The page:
by Robert Muhammad
The history of Texas includes seven constitutions. The State Constitution of 1876 is characterized by three general principles: popular sovereignty, limited government, and separation of powers. Popular sovereignty is a term summarized by the phrase, “all political power is inherent in the people” found in Article 1, Section 2 of the Texas Constitution of 1876.
Limited government is a direct result of Texas historic events leading to the seventh and present state constitution dated 1876. Limited government in the Texas Constitution is the repudiation of the dictatorial rule of the post Civil War Reconstruction Republican Governor E.A. Davis. Separation of powers is not just the checks and balances dividing Texas government into the executive, legislative and judicial branches. In Texas, separation of powers also means, all statewide offices, Governor, Lt. Governor, Secretary of State, Attorney General, and the entire judiciary, from the Justice of Peace to the Texas Supreme Court, are elected by the people. The people of Texas determined long ago that a unitary all powerful executive form of government was not congruent with limited government, separation of powers, and popular sovereignty.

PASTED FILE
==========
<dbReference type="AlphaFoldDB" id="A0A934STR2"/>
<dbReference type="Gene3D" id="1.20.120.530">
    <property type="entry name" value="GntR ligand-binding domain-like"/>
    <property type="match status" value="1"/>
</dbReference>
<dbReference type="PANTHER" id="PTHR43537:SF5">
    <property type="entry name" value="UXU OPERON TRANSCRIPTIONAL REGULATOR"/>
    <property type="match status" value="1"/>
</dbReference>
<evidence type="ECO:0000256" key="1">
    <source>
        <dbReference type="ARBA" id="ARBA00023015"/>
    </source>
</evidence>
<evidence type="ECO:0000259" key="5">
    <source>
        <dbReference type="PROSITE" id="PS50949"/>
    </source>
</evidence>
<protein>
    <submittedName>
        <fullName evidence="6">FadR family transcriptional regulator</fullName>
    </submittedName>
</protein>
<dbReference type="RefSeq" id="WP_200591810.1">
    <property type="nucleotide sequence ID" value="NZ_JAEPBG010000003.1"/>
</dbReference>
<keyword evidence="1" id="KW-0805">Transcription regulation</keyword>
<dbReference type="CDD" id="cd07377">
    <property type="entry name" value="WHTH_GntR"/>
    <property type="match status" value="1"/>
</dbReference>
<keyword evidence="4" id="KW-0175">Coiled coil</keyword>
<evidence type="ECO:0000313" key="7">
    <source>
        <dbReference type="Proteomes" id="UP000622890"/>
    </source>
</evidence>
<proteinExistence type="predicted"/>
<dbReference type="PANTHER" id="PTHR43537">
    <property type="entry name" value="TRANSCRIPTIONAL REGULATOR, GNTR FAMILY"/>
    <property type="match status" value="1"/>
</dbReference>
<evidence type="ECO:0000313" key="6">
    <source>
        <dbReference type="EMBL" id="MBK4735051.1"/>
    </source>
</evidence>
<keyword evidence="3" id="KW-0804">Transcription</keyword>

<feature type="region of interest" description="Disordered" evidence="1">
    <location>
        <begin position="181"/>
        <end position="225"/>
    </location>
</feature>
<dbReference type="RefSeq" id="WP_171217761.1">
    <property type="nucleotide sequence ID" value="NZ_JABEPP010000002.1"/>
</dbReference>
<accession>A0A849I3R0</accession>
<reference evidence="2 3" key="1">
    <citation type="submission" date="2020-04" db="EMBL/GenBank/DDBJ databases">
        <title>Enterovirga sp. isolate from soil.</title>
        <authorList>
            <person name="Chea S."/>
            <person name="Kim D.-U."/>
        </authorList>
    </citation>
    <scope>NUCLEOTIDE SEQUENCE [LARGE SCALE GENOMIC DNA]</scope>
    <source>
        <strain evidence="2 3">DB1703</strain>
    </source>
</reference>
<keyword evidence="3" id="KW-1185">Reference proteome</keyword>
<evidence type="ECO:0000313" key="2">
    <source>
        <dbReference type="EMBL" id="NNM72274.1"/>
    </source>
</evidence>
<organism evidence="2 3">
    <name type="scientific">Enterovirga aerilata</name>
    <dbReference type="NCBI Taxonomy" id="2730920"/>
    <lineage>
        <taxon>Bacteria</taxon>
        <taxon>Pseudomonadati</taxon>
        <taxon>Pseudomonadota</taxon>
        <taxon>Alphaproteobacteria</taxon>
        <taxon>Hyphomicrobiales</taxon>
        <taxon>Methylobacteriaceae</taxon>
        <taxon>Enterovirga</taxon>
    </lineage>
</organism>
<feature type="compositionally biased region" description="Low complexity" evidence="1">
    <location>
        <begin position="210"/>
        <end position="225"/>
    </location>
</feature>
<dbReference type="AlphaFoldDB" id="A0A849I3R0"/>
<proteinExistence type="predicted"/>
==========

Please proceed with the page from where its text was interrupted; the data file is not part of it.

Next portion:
What is good for the people of Texas is good for Texas Southern University. Governor Perry should immediately appoint a new Board of Regents of extraordinary powerful persons to fix the problems of the troubled university, not appoint a conservator for one year with extraordinary powers. To appoint TSU “czar” flies in the face of Texas tradition, the recommendations of the TSU blue ribbon commission he appointed, and will ultimately undermine the prestige of the Governor’s office. The Declaration of Independence of the United States of America states that governments derive “their just powers from the consent of the governed.” To a conservator being appointed at TSU, the people say, “No, we do not consent!” Therefore, any attempt to impose this upon a non consenting citizenry is unjust and unwise. The Governor’s actions regarding TSU will bear fruit of discord and division in this state that may never heal. The Governor should appoint a new board of regents immediately; help them fix the problems he is partially responsible for and drop the idea of placing TSU in conservatorship.